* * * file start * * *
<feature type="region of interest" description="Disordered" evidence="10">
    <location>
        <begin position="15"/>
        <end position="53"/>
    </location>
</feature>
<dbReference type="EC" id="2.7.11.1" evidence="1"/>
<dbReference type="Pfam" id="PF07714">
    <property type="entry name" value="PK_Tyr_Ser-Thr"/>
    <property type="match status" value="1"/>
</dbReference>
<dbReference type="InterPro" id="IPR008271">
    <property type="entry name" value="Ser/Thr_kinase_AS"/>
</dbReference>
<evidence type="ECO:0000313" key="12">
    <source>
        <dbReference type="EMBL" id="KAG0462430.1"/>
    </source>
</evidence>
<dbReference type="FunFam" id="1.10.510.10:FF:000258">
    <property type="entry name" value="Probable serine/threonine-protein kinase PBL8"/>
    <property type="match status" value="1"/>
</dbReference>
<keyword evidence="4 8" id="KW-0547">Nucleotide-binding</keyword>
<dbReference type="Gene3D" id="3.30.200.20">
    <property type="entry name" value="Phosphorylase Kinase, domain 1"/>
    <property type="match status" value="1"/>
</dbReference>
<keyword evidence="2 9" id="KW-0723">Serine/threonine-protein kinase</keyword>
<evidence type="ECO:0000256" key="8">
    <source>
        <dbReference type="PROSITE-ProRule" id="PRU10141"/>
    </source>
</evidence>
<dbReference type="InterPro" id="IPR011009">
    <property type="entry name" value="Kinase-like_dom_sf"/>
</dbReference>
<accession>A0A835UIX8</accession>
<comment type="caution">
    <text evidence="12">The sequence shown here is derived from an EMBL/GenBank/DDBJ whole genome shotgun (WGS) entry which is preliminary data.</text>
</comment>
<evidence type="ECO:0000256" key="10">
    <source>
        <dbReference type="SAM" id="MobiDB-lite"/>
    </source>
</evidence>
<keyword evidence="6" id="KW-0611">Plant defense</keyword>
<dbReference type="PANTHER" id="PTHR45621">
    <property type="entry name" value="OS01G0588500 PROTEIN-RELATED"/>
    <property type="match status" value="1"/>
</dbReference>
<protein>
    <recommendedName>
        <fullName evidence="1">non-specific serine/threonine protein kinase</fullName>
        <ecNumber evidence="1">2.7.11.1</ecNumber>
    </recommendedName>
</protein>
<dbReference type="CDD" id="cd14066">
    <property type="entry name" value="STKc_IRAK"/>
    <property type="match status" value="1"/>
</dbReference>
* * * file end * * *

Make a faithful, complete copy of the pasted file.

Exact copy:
<feature type="region of interest" description="Disordered" evidence="10">
    <location>
        <begin position="15"/>
        <end position="53"/>
    </location>
</feature>
<dbReference type="EC" id="2.7.11.1" evidence="1"/>
<dbReference type="Pfam" id="PF07714">
    <property type="entry name" value="PK_Tyr_Ser-Thr"/>
    <property type="match status" value="1"/>
</dbReference>
<dbReference type="InterPro" id="IPR008271">
    <property type="entry name" value="Ser/Thr_kinase_AS"/>
</dbReference>
<evidence type="ECO:0000313" key="12">
    <source>
        <dbReference type="EMBL" id="KAG0462430.1"/>
    </source>
</evidence>
<dbReference type="FunFam" id="1.10.510.10:FF:000258">
    <property type="entry name" value="Probable serine/threonine-protein kinase PBL8"/>
    <property type="match status" value="1"/>
</dbReference>
<keyword evidence="4 8" id="KW-0547">Nucleotide-binding</keyword>
<dbReference type="Gene3D" id="3.30.200.20">
    <property type="entry name" value="Phosphorylase Kinase, domain 1"/>
    <property type="match status" value="1"/>
</dbReference>
<keyword evidence="2 9" id="KW-0723">Serine/threonine-protein kinase</keyword>
<evidence type="ECO:0000256" key="8">
    <source>
        <dbReference type="PROSITE-ProRule" id="PRU10141"/>
    </source>
</evidence>
<dbReference type="InterPro" id="IPR011009">
    <property type="entry name" value="Kinase-like_dom_sf"/>
</dbReference>
<accession>A0A835UIX8</accession>
<comment type="caution">
    <text evidence="12">The sequence shown here is derived from an EMBL/GenBank/DDBJ whole genome shotgun (WGS) entry which is preliminary data.</text>
</comment>
<evidence type="ECO:0000256" key="10">
    <source>
        <dbReference type="SAM" id="MobiDB-lite"/>
    </source>
</evidence>
<keyword evidence="6" id="KW-0611">Plant defense</keyword>
<dbReference type="PANTHER" id="PTHR45621">
    <property type="entry name" value="OS01G0588500 PROTEIN-RELATED"/>
    <property type="match status" value="1"/>
</dbReference>
<protein>
    <recommendedName>
        <fullName evidence="1">non-specific serine/threonine protein kinase</fullName>
        <ecNumber evidence="1">2.7.11.1</ecNumber>
    </recommendedName>
</protein>
<dbReference type="CDD" id="cd14066">
    <property type="entry name" value="STKc_IRAK"/>
    <property type="match status" value="1"/>
</dbReference>